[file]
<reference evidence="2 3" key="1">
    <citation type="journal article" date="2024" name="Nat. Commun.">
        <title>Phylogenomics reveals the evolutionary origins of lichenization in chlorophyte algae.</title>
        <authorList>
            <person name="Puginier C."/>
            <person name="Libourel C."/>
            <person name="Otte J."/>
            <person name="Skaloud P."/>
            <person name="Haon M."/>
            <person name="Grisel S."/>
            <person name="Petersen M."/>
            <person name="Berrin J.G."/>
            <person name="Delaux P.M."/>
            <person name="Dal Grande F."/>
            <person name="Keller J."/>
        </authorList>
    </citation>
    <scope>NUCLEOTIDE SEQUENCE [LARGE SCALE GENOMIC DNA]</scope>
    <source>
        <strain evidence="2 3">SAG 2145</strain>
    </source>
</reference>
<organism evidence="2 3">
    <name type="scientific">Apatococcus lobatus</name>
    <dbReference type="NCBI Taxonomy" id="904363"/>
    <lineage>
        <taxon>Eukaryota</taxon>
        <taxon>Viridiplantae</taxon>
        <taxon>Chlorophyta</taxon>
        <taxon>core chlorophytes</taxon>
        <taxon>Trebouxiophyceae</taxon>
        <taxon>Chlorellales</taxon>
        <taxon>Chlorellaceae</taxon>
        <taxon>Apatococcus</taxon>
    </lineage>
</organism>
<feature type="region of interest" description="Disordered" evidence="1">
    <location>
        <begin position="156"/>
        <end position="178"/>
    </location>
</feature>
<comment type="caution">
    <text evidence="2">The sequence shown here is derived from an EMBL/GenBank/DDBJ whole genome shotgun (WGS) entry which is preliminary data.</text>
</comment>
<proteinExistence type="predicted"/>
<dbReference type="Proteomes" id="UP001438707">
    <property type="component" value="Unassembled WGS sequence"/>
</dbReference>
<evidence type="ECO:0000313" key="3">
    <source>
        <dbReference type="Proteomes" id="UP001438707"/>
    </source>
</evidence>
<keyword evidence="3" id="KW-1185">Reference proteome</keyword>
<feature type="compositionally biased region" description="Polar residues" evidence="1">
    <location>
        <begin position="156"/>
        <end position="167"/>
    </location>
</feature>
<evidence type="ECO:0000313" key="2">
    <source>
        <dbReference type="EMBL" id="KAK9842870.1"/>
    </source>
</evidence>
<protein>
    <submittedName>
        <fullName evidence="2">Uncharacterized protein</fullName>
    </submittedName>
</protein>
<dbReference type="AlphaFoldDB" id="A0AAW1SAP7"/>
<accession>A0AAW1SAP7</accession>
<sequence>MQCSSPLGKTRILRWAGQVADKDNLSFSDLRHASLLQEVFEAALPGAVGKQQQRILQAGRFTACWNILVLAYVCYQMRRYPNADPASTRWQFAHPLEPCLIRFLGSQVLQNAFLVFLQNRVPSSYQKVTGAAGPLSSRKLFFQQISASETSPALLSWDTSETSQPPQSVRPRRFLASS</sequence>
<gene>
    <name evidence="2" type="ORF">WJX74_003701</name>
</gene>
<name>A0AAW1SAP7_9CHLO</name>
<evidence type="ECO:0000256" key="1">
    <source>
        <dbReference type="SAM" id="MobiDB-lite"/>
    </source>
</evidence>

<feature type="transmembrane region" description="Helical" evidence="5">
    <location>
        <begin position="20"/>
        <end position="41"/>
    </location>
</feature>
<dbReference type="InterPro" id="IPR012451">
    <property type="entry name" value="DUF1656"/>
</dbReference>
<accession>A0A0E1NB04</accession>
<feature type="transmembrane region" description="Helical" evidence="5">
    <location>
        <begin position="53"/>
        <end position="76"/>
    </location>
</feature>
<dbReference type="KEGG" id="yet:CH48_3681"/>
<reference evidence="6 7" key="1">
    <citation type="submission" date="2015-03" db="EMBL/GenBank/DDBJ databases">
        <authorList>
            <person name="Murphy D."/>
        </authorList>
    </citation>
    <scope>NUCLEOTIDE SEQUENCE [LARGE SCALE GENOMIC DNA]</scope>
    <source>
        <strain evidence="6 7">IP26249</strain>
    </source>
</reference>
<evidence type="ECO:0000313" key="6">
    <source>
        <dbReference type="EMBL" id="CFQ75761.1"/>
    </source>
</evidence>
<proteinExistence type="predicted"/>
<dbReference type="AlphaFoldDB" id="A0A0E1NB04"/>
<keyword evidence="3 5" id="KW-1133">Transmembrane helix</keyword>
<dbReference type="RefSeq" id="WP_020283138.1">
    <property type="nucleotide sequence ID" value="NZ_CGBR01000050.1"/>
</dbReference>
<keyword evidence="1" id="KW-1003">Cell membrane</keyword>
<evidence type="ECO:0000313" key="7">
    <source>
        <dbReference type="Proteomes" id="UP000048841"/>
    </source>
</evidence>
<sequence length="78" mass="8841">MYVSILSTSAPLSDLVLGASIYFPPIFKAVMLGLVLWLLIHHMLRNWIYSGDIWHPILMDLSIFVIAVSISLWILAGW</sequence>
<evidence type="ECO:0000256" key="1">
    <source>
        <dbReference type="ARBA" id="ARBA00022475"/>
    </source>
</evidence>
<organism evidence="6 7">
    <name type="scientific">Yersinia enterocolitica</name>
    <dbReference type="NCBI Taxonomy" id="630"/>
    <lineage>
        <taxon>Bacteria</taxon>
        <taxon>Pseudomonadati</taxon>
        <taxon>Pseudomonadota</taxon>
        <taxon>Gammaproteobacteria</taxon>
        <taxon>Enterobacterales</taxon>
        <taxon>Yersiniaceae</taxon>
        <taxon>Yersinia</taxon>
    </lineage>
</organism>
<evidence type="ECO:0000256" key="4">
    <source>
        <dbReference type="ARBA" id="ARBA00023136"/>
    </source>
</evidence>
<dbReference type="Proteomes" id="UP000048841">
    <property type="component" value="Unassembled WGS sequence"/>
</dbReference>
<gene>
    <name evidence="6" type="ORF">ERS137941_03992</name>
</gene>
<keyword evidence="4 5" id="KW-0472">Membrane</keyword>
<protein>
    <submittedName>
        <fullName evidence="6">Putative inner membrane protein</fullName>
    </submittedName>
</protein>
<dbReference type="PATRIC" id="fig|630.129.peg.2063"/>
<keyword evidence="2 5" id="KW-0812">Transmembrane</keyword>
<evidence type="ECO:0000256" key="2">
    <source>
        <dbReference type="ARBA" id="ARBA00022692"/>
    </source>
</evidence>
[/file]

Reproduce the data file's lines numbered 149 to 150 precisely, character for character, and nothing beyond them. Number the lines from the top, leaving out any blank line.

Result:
    <source>
        <dbReference type="ARBA" id="ARBA00023136"/>